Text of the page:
In previously documented cases of upper eyelid lipoma, the main clinical characteristics were progressive drooping of the upper eyelids, upper eyelid edema, and a palpable mass that became larger while exhibiting no signs of inflammation, such as pain, redness, or skin abnormalities [5,9]. In our case, there was a palpable lump along with the typical clinical symptoms of dermatochalasis. This case, which occurred in an elderly patient and did not involve symptoms, could easily have been misdiagnosed as lateral hooding resulting from dermatochalasis or a herniated lacrimal gland. Since it is important to distinguish those conditions from benign lipomas in elderly patients, the author believes that this case is meaningfully different from the previous literature and is of educational value.
Simple lipomas of the upper eyelid are treated surgically, and the procedure is typically relatively uncomplicated. However, the anatomy of the upper eyelids is complex, and changing one structure may have implications for all its anatomic components. The upper eyelid region represents a surgically challenging site. Therefore, a successful surgical procedure depends on preserving the essential function of the eyelid and achieving proper symmetry with aesthetic proportions [12]. For this reason, when performing surgical excision of a lipoma of the upper eyelid, the integrity of the orbital septum, levator aponeurosis, and orbicularis oculi muscle should be thoroughly inspected and distinguished from herniated orbital fat or the lacrimal gland [13]. In our case, we confirmed that the lipoma adhered to the orbital septum, levator aponeurosis, and orbicularis oculi muscle. However, there was no connection with the orbital fat or conjunctiva. After the excision was completed, there were no impairments of structural integrity or functional deficits at the postoperative follow-up.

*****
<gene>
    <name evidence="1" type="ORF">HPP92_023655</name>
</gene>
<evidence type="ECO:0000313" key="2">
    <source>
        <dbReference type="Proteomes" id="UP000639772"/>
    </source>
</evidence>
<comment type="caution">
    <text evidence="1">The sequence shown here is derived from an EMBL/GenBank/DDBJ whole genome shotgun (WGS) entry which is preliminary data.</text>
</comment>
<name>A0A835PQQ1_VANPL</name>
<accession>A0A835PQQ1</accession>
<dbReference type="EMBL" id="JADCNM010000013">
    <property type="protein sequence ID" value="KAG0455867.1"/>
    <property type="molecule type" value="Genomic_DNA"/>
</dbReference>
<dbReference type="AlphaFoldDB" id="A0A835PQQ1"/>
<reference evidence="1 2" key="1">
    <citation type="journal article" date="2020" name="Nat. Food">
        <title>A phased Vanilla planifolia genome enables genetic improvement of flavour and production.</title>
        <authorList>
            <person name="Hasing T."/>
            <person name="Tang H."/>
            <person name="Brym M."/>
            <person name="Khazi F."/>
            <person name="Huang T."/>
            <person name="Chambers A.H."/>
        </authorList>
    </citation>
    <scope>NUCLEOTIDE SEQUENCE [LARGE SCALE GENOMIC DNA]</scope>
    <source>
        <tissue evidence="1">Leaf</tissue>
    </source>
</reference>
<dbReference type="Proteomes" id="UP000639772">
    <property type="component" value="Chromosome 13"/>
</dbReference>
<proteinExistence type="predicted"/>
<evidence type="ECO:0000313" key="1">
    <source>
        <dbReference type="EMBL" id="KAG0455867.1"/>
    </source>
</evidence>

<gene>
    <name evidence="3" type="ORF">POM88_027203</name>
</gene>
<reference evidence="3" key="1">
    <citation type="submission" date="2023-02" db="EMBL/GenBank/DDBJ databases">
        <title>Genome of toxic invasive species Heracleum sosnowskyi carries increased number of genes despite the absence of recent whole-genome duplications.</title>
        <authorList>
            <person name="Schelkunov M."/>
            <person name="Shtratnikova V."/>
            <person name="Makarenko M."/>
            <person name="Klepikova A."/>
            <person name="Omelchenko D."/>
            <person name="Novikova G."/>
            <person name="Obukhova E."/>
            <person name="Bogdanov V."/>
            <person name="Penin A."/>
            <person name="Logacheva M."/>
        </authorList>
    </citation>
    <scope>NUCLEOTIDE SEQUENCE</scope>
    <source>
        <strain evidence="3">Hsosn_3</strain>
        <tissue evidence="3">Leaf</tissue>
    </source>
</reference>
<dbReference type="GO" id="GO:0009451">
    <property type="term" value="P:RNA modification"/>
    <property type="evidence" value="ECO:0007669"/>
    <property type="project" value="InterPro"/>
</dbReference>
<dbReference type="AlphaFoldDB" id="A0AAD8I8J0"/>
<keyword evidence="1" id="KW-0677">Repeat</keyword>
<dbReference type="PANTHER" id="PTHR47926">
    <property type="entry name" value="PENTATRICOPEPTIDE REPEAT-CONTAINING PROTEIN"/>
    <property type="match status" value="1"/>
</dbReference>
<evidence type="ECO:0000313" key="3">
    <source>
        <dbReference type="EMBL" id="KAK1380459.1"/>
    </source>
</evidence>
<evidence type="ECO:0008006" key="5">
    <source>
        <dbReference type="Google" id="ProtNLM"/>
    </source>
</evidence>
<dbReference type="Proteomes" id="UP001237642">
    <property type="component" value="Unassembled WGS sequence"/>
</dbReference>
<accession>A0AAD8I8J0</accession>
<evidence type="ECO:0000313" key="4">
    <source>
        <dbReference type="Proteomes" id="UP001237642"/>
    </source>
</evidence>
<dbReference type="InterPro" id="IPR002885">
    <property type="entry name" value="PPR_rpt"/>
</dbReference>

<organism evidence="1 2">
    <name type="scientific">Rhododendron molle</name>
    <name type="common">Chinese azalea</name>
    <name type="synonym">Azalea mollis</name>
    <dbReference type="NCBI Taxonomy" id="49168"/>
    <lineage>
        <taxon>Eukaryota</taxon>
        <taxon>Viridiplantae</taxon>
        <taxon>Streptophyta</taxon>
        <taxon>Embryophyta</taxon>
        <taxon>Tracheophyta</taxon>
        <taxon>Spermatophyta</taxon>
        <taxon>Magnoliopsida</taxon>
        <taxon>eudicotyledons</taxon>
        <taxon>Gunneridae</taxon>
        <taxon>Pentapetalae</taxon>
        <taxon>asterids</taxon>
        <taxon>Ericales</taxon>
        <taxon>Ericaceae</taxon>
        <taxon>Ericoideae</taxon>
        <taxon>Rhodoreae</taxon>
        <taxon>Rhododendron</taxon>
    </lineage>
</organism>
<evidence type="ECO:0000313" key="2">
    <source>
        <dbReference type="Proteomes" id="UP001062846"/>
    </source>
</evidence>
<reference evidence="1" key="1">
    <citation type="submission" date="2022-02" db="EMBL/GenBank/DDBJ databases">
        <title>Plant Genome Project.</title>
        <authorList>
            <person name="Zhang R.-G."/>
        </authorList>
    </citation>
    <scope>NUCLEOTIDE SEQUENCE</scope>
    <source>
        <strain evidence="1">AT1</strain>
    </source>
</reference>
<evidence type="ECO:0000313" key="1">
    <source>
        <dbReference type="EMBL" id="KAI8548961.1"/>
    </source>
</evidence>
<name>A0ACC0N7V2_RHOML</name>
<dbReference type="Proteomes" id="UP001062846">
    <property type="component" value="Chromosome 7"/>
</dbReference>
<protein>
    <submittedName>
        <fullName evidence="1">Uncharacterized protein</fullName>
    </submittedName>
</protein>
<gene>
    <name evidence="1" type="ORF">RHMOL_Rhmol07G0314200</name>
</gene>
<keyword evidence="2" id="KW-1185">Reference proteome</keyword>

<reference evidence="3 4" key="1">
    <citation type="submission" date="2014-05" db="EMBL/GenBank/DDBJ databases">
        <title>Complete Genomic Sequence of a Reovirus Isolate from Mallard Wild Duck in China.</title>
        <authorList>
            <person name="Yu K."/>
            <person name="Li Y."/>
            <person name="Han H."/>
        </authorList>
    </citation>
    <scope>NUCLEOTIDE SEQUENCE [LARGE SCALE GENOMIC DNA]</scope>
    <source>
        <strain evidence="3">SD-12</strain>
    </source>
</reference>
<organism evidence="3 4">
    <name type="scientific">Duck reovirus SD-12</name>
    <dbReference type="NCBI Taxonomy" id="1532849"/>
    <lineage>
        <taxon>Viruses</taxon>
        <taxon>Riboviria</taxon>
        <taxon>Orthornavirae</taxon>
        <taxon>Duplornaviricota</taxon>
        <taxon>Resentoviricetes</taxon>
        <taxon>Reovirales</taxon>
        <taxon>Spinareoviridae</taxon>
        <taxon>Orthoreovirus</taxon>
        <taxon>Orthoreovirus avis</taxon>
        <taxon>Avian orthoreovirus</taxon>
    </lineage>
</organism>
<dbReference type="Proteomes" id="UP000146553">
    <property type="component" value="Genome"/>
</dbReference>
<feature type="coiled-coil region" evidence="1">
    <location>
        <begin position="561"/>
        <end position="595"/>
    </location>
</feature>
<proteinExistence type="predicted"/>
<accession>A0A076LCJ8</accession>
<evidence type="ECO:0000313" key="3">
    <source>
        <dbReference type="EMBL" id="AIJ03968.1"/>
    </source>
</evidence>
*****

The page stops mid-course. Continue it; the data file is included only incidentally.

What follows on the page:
Despite the rarity of eyelid lipomas, they should be considered in the differential diagnosis of upper eyelid masses. Ophthalmic and ultrasound examinations should be performed to obtain a precise preoperative diagnosis. Furthermore, when performing surgery, the integrity of the orbital muscle, orbital septum, and the levator aponeurosis must be carefully examined and distinguished from herniated orbital fat or the lacrimal gland, especially in elderly patients.

CONFLICTS OF INTEREST

No potential conflict of interest relevant to this article was reported.

Notes

Ethical approval

The report was approved by the Institutional Review Board of Soonchunhyang University Hospital (IRB No. 2022-10-015).

Patient consent

The patient provided written informed consent for the publication and the use of her images.

Supplemental material

Supplementary materials can be found via https://doi.org/10.14730/aaps.2022.00752
Supplementary Video 1.

Fig. 1.
A preoperative photograph of the patient demonstrating bulging of the left upper eyelid.
aaps-2022-00752f1.jpg
Fig. 2.
An ultrasonographic image demonstrating a 1-cm, ill-defined, isoechoic to hyperechoic mass in the left upper eyelid, with suspicious internal linear striation.
aaps-2022-00752f2.jpg
Fig. 3.
An intraoperative photograph of the eyelid crease incision. The sub-orbicularis oculi muscle and preseptal area were found to have multinodular adipose tissue.
aaps-2022-00752f3.jpg
Fig. 4.
A histopathology photograph. (A) The tumor is partly encapsulated by thin fibrous tissue and composed of mature fat cells (hematoxylin and eosin stain, ×2.5). (B) The tumor cells are relatively uniform in size and shape with no cellular atypia (hematoxylin and eosin stain, ×40).
aaps-2022-00752f4.jpg
Fig. 5.
A 10-month follow-up postoperative photograph of the patient with no functional deficits.
aaps-2022-00752f5.jpg

REFERENCES